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Why save NHS Direct?

August 28, 2010

In June, GP’s suggested scrapping the telephone ‘service’ part of NHS Direct.  The chairman of the BMA’s GPs committee, Dr Laurence Buckman, said:

“It is an interposition between the patient and healthcare. It stops them getting through to nurses and has ended up an expensive telephone service.”

And he is right.  A New Labour initiative which hasn’t worked.  It is an absolutely terrible way to access out-of-hours healthcare.  I know this because it is the only way I can access medical care during the many hours my surgery is closed.  The hours which usually coincide with sick children.  So I have had to use NHS Direct, mainly for my now tonsil-less child who suffered badly for quite a while.  An attack would be accompanied by terrible ear ache and a look at the throat with the aid of a torch for the white spots that told me that antibiotics were needed.  I would then phone the 0845 number and go through the computer programme with an operator, who was never a nurse (only 40% are), starting with the ridiculous questions ‘is the child breathing’ and ‘is the child blue’ (because we are obviously too stupid to know that if a child stopped breathing or turned blue we should call 999 rather than 0845).

The next step was that a nurse would call back within an hour.  A nurse never did call back within an hour.  Eventually I refused to do the computer programme questions and insisted on speaking to a GP.  I needed to speak to a GP to arrange for him or her to fax a prescription to my pharmacy which I could then pick up when it opened.  I didn’t need to see a GP or visit A&E.  The system is set up so that I had to spend hours speaking to idiots when I could have just spoken to one person, got it sorted and then cared for my sick child.  And yes, I could have waited until 8am to repeatedly phone the surgery to hear an engaged tone and eventually get an apt much later in the day but that extra 12-15  hours equate to about 12000000000 hours with a child in pain and we would have been taking an apt we didn’t need.

NHS Direct is absolutely rubbish and at the quoted  cost of £123 million (I think this is the figure for England only) is a total waste of money.

Andrew Lansley’s new NHS 111 will also be rubbish but cost less and be cheaper to call.  And perhaps the scaling down of this scheme will encourage people to use their common sense and call an ambulance if they need it or go see their pharmacist when needed instead.

Incidentally, I should now be on the way to A&E in an ambulance.  I entered my symptoms into the Symptom Checker (after confirming that I was in fact alive and not blue) and the conclusion was ‘Call 999 – Ambulance – Your answers suggest you need to dial 999 immediately and ask for an ambulance’ in a huge red box.  I have pulled a muscle in my chest, I know this because I stupidly moved an object bigger than my strength, and also my sister did the same thing years ago.  I don’t need an ambulance.  Luckily I have common sense.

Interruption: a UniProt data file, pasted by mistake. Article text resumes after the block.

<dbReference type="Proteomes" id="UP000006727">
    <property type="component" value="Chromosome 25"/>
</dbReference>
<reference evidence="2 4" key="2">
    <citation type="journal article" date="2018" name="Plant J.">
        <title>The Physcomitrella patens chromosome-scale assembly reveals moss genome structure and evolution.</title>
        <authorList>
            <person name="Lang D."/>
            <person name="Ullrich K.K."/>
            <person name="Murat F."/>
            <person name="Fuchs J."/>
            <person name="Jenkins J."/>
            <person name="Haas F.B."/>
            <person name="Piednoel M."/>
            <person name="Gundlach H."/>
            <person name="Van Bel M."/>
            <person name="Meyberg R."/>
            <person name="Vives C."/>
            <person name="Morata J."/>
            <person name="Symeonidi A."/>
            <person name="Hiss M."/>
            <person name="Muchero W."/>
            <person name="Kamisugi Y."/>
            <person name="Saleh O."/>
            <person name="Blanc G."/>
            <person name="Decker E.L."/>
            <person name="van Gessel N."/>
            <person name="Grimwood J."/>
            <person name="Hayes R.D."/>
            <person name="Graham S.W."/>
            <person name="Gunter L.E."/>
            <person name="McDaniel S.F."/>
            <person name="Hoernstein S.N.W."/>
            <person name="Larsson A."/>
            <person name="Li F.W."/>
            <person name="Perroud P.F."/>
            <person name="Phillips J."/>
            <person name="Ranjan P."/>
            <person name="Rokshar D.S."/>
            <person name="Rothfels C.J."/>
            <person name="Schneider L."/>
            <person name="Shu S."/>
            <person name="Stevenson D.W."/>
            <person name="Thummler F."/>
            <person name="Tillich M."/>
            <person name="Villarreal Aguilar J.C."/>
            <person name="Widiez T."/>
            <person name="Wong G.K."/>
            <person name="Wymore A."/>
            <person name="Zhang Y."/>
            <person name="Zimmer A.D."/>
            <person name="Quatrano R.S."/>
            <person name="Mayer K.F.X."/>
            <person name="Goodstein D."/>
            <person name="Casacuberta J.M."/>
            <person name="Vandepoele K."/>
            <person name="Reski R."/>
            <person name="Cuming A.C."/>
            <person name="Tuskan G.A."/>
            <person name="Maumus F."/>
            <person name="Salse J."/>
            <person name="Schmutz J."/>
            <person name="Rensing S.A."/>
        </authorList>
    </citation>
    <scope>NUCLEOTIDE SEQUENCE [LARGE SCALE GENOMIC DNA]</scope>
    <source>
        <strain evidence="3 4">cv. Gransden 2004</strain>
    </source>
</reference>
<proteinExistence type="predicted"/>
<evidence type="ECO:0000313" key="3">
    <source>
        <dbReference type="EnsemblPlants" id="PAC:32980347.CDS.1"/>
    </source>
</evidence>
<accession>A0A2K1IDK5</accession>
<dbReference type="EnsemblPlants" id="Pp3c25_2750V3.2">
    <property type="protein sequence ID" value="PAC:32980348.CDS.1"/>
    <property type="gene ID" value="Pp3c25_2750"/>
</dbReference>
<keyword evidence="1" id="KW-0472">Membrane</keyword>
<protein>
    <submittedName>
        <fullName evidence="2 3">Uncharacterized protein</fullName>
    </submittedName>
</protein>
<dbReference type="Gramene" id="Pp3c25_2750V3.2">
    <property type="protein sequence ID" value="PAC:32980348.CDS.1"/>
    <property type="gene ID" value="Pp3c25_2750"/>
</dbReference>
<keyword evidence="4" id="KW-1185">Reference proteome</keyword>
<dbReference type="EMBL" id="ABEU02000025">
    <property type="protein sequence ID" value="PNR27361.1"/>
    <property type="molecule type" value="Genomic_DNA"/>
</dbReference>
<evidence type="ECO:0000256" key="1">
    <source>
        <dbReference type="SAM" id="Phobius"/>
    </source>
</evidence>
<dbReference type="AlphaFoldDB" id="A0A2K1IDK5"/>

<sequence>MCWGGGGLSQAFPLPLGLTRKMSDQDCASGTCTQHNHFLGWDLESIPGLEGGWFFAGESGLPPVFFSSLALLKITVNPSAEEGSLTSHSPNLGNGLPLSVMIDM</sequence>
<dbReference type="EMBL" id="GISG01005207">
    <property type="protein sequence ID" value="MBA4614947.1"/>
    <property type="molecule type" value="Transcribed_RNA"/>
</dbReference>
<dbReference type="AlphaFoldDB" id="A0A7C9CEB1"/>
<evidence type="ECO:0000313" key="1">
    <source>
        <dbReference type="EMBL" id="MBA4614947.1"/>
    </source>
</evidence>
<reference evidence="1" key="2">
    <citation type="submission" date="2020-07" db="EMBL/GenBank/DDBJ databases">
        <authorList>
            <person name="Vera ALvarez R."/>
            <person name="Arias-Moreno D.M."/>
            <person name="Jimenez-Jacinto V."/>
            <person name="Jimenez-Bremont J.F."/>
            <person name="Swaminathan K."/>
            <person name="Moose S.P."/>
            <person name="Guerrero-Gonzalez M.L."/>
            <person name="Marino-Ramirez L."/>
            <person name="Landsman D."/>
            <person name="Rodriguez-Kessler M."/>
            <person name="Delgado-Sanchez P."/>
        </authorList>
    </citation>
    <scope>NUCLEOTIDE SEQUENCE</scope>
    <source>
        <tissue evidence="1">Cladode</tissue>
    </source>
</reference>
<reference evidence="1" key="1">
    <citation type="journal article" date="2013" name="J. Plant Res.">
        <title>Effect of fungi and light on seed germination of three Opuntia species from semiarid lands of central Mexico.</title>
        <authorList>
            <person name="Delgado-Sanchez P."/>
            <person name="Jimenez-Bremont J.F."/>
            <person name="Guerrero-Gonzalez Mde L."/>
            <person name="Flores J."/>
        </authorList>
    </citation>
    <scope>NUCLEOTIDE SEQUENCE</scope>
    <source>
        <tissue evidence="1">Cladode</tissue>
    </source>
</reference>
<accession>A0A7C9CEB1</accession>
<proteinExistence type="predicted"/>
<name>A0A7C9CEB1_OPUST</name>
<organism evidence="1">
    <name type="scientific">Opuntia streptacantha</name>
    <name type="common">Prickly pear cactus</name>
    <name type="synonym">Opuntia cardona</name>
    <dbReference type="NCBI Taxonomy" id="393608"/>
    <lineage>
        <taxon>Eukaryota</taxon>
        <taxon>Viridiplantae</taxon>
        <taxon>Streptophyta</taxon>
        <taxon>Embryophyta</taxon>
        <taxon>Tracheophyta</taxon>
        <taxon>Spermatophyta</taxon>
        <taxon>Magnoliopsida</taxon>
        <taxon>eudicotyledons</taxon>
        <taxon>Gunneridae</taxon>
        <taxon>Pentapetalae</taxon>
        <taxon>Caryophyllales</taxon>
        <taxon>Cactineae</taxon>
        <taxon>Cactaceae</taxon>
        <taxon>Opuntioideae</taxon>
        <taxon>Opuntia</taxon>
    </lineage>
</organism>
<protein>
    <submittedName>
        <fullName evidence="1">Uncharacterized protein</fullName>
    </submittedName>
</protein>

I would love to see a class-based analysis of the people who use NHS Direct, if one is available.  I think it would be very telling.

Please don’t waste your time campaigning to save a ‘service’ which isn’t fit for purpose.  Use your energy to fight scandalous cuts such at the 10% cut being proposed for Housing Benefit, and the many other cuts which are very harmful.

Edit:  Also see the Daily (Maybe) for more examples of how rubbish NHS Direct is.

5 Comments leave one →
  1. August 28, 2010 10:38

    so whowould have organised response to “swine flu” epedemic last year – if not NHS Direct

  2. August 28, 2010 10:40

    most calls at NHS Direct are answered by a registered nurse
    thats why it is expensive

    the cheaper version simply has no nurse

    • August 28, 2010 14:04

      Most calls aren’t answered by a nurse Mike. 40% of the call centre staff are nurses. The proposed NHS 111 service will have staff trained to the same standards of 999 operators. I’m not sure that 60% of NHS Direct staff are trained to this level.

  3. August 28, 2010 13:59

    I completely agree with what you’re saying here. My experience with NHS Direct isn’t great either. I ended up ignoring what the a) advisor b) second advisor c) nurse and d) GP said on the phone and took my little boy to A&E. They told me he had a cold. He was admitted to the child’s ward, was there for four days in a side room and had a lumbar puncture, blood tests and was put on a drip.

    I agree with you. Common sense, mothers instinct. You know in your heart when your child is ill. Go with it. God knows what state he’d have been in if I’d waited until, at the earliest, 08:30hrs for an appointment with a GP (probably later). This is what NHS Direct recommended at around midnight when he his temperature had peaked at 42.4 degrees with calpol and nurofen. Ridiculous. I spoke to them three times that night and despite actually getting through to a doctor (which a lot of people don’t, by the way) I knew in my stomach that the advice wasn’t right. And it wasn’t.

    Good for you for writing this great post. And it’s an especially strong argument coming from you rather than a labour hater XD


    Take heed people!

    • August 28, 2010 14:03

      Thanks Becca. And you are right, I should have written ‘mother’s instinct’ or parent’s instinct. You absolutely know when it is something serious if you know your child.

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